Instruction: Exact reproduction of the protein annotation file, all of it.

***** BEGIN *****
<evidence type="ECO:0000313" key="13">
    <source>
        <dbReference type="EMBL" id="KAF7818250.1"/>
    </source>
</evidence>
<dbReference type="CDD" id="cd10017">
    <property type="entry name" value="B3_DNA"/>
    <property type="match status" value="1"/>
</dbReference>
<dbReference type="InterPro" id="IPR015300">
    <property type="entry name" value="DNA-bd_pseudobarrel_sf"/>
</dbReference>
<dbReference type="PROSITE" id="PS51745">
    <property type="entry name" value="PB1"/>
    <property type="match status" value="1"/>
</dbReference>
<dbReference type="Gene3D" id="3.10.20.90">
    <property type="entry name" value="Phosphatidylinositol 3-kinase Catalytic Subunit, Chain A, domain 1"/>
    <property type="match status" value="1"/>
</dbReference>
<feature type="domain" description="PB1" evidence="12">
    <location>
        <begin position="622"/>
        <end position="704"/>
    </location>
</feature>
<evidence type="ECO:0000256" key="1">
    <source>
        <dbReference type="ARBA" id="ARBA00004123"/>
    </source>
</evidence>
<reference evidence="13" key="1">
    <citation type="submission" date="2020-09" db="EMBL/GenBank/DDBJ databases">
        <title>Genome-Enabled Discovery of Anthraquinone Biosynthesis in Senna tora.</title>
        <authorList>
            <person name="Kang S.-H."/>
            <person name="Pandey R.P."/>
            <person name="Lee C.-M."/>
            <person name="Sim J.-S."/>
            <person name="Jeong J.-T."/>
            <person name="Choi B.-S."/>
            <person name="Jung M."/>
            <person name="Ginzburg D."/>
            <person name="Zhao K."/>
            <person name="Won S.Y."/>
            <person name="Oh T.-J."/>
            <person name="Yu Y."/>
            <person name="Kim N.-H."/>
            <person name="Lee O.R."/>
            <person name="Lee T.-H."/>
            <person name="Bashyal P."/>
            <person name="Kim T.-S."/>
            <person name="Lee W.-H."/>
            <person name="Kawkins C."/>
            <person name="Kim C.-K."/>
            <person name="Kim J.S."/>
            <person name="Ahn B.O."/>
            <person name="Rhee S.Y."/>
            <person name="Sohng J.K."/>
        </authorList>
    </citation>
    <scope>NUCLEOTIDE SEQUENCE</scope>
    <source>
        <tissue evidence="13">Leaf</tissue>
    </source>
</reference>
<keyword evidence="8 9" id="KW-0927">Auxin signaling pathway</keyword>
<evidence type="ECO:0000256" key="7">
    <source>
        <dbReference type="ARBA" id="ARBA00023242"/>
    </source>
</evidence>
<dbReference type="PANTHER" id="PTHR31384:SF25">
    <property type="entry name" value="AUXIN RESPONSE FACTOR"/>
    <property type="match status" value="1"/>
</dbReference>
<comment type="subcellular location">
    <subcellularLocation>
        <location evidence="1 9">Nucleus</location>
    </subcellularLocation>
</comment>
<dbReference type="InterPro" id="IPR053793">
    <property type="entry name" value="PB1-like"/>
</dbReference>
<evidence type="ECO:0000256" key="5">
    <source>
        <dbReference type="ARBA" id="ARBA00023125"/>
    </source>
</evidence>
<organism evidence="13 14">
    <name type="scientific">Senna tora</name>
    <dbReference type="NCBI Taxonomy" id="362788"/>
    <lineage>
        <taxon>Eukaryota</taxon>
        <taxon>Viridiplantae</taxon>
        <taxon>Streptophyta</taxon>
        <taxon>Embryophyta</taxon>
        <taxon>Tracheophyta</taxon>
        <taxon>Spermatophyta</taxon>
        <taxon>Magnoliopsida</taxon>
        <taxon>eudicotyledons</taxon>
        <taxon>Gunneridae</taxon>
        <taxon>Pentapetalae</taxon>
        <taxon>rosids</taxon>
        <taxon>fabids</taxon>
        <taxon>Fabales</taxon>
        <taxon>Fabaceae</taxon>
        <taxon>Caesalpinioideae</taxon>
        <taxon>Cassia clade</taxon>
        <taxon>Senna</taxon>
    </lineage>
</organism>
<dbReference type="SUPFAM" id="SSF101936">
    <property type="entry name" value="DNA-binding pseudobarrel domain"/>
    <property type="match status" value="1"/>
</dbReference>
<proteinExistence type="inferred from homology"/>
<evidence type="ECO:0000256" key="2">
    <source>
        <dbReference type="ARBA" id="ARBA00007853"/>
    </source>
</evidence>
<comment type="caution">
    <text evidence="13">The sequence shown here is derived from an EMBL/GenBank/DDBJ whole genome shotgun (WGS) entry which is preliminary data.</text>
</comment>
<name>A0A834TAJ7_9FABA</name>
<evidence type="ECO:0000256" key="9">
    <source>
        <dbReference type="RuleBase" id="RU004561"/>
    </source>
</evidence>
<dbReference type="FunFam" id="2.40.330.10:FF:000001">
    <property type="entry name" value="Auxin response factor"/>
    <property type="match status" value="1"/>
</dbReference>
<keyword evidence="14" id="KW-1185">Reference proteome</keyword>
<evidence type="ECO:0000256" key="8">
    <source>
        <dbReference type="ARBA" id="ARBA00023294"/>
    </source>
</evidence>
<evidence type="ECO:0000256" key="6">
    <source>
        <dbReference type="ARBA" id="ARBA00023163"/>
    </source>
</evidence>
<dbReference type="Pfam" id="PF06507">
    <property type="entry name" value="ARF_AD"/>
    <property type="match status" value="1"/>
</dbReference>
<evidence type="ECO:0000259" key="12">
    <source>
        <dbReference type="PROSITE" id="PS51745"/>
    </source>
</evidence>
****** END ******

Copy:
<evidence type="ECO:0000313" key="13">
    <source>
        <dbReference type="EMBL" id="KAF7818250.1"/>
    </source>
</evidence>
<dbReference type="CDD" id="cd10017">
    <property type="entry name" value="B3_DNA"/>
    <property type="match status" value="1"/>
</dbReference>
<dbReference type="InterPro" id="IPR015300">
    <property type="entry name" value="DNA-bd_pseudobarrel_sf"/>
</dbReference>
<dbReference type="PROSITE" id="PS51745">
    <property type="entry name" value="PB1"/>
    <property type="match status" value="1"/>
</dbReference>
<dbReference type="Gene3D" id="3.10.20.90">
    <property type="entry name" value="Phosphatidylinositol 3-kinase Catalytic Subunit, Chain A, domain 1"/>
    <property type="match status" value="1"/>
</dbReference>
<feature type="domain" description="PB1" evidence="12">
    <location>
        <begin position="622"/>
        <end position="704"/>
    </location>
</feature>
<evidence type="ECO:0000256" key="1">
    <source>
        <dbReference type="ARBA" id="ARBA00004123"/>
    </source>
</evidence>
<reference evidence="13" key="1">
    <citation type="submission" date="2020-09" db="EMBL/GenBank/DDBJ databases">
        <title>Genome-Enabled Discovery of Anthraquinone Biosynthesis in Senna tora.</title>
        <authorList>
            <person name="Kang S.-H."/>
            <person name="Pandey R.P."/>
            <person name="Lee C.-M."/>
            <person name="Sim J.-S."/>
            <person name="Jeong J.-T."/>
            <person name="Choi B.-S."/>
            <person name="Jung M."/>
            <person name="Ginzburg D."/>
            <person name="Zhao K."/>
            <person name="Won S.Y."/>
            <person name="Oh T.-J."/>
            <person name="Yu Y."/>
            <person name="Kim N.-H."/>
            <person name="Lee O.R."/>
            <person name="Lee T.-H."/>
            <person name="Bashyal P."/>
            <person name="Kim T.-S."/>
            <person name="Lee W.-H."/>
            <person name="Kawkins C."/>
            <person name="Kim C.-K."/>
            <person name="Kim J.S."/>
            <person name="Ahn B.O."/>
            <person name="Rhee S.Y."/>
            <person name="Sohng J.K."/>
        </authorList>
    </citation>
    <scope>NUCLEOTIDE SEQUENCE</scope>
    <source>
        <tissue evidence="13">Leaf</tissue>
    </source>
</reference>
<keyword evidence="8 9" id="KW-0927">Auxin signaling pathway</keyword>
<evidence type="ECO:0000256" key="7">
    <source>
        <dbReference type="ARBA" id="ARBA00023242"/>
    </source>
</evidence>
<dbReference type="PANTHER" id="PTHR31384:SF25">
    <property type="entry name" value="AUXIN RESPONSE FACTOR"/>
    <property type="match status" value="1"/>
</dbReference>
<comment type="subcellular location">
    <subcellularLocation>
        <location evidence="1 9">Nucleus</location>
    </subcellularLocation>
</comment>
<dbReference type="InterPro" id="IPR053793">
    <property type="entry name" value="PB1-like"/>
</dbReference>
<evidence type="ECO:0000256" key="5">
    <source>
        <dbReference type="ARBA" id="ARBA00023125"/>
    </source>
</evidence>
<organism evidence="13 14">
    <name type="scientific">Senna tora</name>
    <dbReference type="NCBI Taxonomy" id="362788"/>
    <lineage>
        <taxon>Eukaryota</taxon>
        <taxon>Viridiplantae</taxon>
        <taxon>Streptophyta</taxon>
        <taxon>Embryophyta</taxon>
        <taxon>Tracheophyta</taxon>
        <taxon>Spermatophyta</taxon>
        <taxon>Magnoliopsida</taxon>
        <taxon>eudicotyledons</taxon>
        <taxon>Gunneridae</taxon>
        <taxon>Pentapetalae</taxon>
        <taxon>rosids</taxon>
        <taxon>fabids</taxon>
        <taxon>Fabales</taxon>
        <taxon>Fabaceae</taxon>
        <taxon>Caesalpinioideae</taxon>
        <taxon>Cassia clade</taxon>
        <taxon>Senna</taxon>
    </lineage>
</organism>
<dbReference type="SUPFAM" id="SSF101936">
    <property type="entry name" value="DNA-binding pseudobarrel domain"/>
    <property type="match status" value="1"/>
</dbReference>
<proteinExistence type="inferred from homology"/>
<evidence type="ECO:0000256" key="2">
    <source>
        <dbReference type="ARBA" id="ARBA00007853"/>
    </source>
</evidence>
<comment type="caution">
    <text evidence="13">The sequence shown here is derived from an EMBL/GenBank/DDBJ whole genome shotgun (WGS) entry which is preliminary data.</text>
</comment>
<name>A0A834TAJ7_9FABA</name>
<evidence type="ECO:0000256" key="9">
    <source>
        <dbReference type="RuleBase" id="RU004561"/>
    </source>
</evidence>
<dbReference type="FunFam" id="2.40.330.10:FF:000001">
    <property type="entry name" value="Auxin response factor"/>
    <property type="match status" value="1"/>
</dbReference>
<keyword evidence="14" id="KW-1185">Reference proteome</keyword>
<evidence type="ECO:0000256" key="8">
    <source>
        <dbReference type="ARBA" id="ARBA00023294"/>
    </source>
</evidence>
<evidence type="ECO:0000256" key="6">
    <source>
        <dbReference type="ARBA" id="ARBA00023163"/>
    </source>
</evidence>
<dbReference type="Pfam" id="PF06507">
    <property type="entry name" value="ARF_AD"/>
    <property type="match status" value="1"/>
</dbReference>
<evidence type="ECO:0000259" key="12">
    <source>
        <dbReference type="PROSITE" id="PS51745"/>
    </source>
</evidence>